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THE REST OF THE STORY
10 February 2006
There is a frustration in writing feature articles. For one thing, I get to meet and/or talk to really interesting people and their stories are fascinating. But when it comes to writing the actual article, I have to focus on only one part of the story and am forced to discard more than I actually use. (I also wonder how it makes people who have given me one of the "peripheral" interviews. They've provided me with tons of information, and I might use one or two points and discard the rest.)
The article I have just written concerns the upcoming dance program, Fears of Your Life (see the video of the day for thoughts about my writing process). I started by interviewing choreographer Kim Epifano, who is the focus of the article, but the more I spoke with her, the more it became obvious that the real story here was of Michael Bernard Loggins, of whom I spoke a couple of days ago.
I spoke with Francis Kohler, an art teacher who has worked with Michael for more than ten years. Francis gave me wonderful material, 75% of which didn't fit in an article about the dance program, but I wasn't as frustrated with having to discard his stuff (much of which was on the background of the art center where Michael works and on Michael's temperament), as I was discarding information from Judith Smith.
Judith Smith is the Artistic Director of Axis Dance Company, and it is her personal story that was fascinating, but totally unusable in my article.
She grew up in Colorado, where she was a champion equestrian, riding jumping horses. She was in a car accident when she was 17 and has been in a wheelchair ever since.
She moved to the San Francisco Bay Area in 1983 and began doing improvisational movement "as a way to get reacquainted with my body." She fell in love with the process and then in a martial arts class (of all things!) she met a woman who was in the process of founding Axis Dance Co., whose membership combines people with and without physical disabilities.
Smith says she was "so intrigued with moving and finding way to move my body and wheelchair again. I was instantly hooked. Not long after it took over my life." (As things like that often do, I'm sure many of us can attest!)
She had no dance background and was joining a group of people, many of whom had degrees in dancing prior to their injuries.
In discussing the whole idea of dance and movement for people who have physical disabilities, she says,
Judy Smith says that her group does a lot of traveling, and a lot of work in schools, performing for more than 20,000 kids a year. She says that it changes kids' outlooks on disability.
That's the thing that I hope that my article can get across to people, that it can sound intriguing enough that it will bring all sorts of people, and all ages, out to see the show. The puppets should intrigue kids.
The message seems to be loud and clear that we are all people, that some people can do things that other people can't and vice versa, but everybody has feelings, everybody is afraid, everybody is able to compensate for the loss of one of one or more pieces of the body.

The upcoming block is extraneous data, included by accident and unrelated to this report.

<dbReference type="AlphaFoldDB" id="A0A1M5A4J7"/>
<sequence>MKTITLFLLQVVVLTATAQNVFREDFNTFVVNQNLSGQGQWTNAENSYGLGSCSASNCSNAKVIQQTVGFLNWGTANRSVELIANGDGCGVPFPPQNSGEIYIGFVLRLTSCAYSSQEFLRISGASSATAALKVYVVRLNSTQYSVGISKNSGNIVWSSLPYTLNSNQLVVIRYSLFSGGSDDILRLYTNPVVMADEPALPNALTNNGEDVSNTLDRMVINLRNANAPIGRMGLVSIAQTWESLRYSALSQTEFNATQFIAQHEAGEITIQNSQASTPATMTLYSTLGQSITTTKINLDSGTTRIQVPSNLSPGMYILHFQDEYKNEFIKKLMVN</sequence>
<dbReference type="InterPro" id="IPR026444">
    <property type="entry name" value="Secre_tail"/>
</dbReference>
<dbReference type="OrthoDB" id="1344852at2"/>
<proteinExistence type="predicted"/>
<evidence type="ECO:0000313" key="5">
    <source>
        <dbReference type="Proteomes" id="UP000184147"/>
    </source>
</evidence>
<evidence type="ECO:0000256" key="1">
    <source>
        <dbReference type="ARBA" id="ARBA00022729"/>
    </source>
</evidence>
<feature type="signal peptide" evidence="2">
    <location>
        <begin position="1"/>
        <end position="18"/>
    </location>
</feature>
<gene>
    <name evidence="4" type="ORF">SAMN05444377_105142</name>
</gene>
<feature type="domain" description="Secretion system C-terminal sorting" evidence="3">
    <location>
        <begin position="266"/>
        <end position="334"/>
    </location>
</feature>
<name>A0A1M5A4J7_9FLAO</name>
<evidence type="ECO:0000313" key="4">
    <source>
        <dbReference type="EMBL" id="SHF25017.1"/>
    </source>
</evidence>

For Michael Loggins, though he has a developmental disability, he is a well known San Francisco artist, with his work displayed at the Yerba Buena Center (part of the big Mondavi Center), his work read by an actor on NPR's "This American Life," and now his words transformed into a theatre piece which will get his message across to all sorts of people.
For Judy Smith, her physical disability has not held her back and she has taken her athletic body and learned to use it in different ways. She will be one of the dancers in Fears of Your Life and I hope that I have the opportunity to meet her.
Return of the Killer Corgis: I am still seething. The corgis were back at the dog park today--actually one is either a corgi/Jack Russell terrier mix or a JR terrier. Sheila had been playing with all the dogs in the park very nicely, but once again the JRT and she got into it as soon as the woman and her two dogs arrived, so I took Sheila to a far end of the park and we played "fetch/tag" for awhile. The other park dogs began congregating around the corgis, and there was warning barking going on, so Sheila ran over to check things out. I went over behind her and sat down next to the JR's mom, who had a Corgi in her lap. The Corgi, she explained, was not friendly at all. Any time a dog came near, the Corgi growled. (Why bring the dog to a dog park?)
The woman had been petting Sheila and eventually the Corgi growled at her. The JRT came running over and attacked Sheila, who, being bigger and stronger, attacked back and got the JRT pinned down. The humans were trying to separate them and I got Sheila off of the dog. The JRT mom (who is also the mean corgi mom) panicked because there was blood on her dog's neck. "Oh no! " I said. "Is she badly hurt?" About that time, we noticed that the blood was coming from Sheila's mouth. She had been bitten and there was blood pouring out of her mouth. Her tongue was blood red, my arms and my jacket had blood dripping off of them.
"Oh, good," said the JRT mom as she walked away. "Good," meaning it wasn't HER dog who was hurt, so no point in being concerned, even though it was HER dog who started it all.
Sheila seemed to be OK once she'd had a lot of water to wash off the blood, but I will make sure to steer clear of the killer corgis in the future.
PHOTO OF THE DAY
Members of Axis Dance Company